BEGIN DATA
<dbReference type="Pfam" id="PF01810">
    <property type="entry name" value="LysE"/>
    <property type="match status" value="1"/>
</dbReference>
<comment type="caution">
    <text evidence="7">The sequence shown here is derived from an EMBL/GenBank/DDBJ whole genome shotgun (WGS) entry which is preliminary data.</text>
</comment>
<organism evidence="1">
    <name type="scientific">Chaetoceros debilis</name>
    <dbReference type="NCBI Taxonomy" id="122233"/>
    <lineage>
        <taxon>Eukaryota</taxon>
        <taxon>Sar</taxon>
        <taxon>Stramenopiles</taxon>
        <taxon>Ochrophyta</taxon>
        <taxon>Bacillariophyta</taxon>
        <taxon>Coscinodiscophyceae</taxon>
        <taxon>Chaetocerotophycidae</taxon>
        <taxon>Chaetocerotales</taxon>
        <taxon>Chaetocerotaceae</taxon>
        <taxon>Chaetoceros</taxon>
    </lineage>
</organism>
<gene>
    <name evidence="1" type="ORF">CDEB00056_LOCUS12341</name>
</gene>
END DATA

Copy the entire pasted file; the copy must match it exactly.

<dbReference type="Pfam" id="PF01810">
    <property type="entry name" value="LysE"/>
    <property type="match status" value="1"/>
</dbReference>
<comment type="caution">
    <text evidence="7">The sequence shown here is derived from an EMBL/GenBank/DDBJ whole genome shotgun (WGS) entry which is preliminary data.</text>
</comment>
<organism evidence="1">
    <name type="scientific">Chaetoceros debilis</name>
    <dbReference type="NCBI Taxonomy" id="122233"/>
    <lineage>
        <taxon>Eukaryota</taxon>
        <taxon>Sar</taxon>
        <taxon>Stramenopiles</taxon>
        <taxon>Ochrophyta</taxon>
        <taxon>Bacillariophyta</taxon>
        <taxon>Coscinodiscophyceae</taxon>
        <taxon>Chaetocerotophycidae</taxon>
        <taxon>Chaetocerotales</taxon>
        <taxon>Chaetocerotaceae</taxon>
        <taxon>Chaetoceros</taxon>
    </lineage>
</organism>
<gene>
    <name evidence="1" type="ORF">CDEB00056_LOCUS12341</name>
</gene>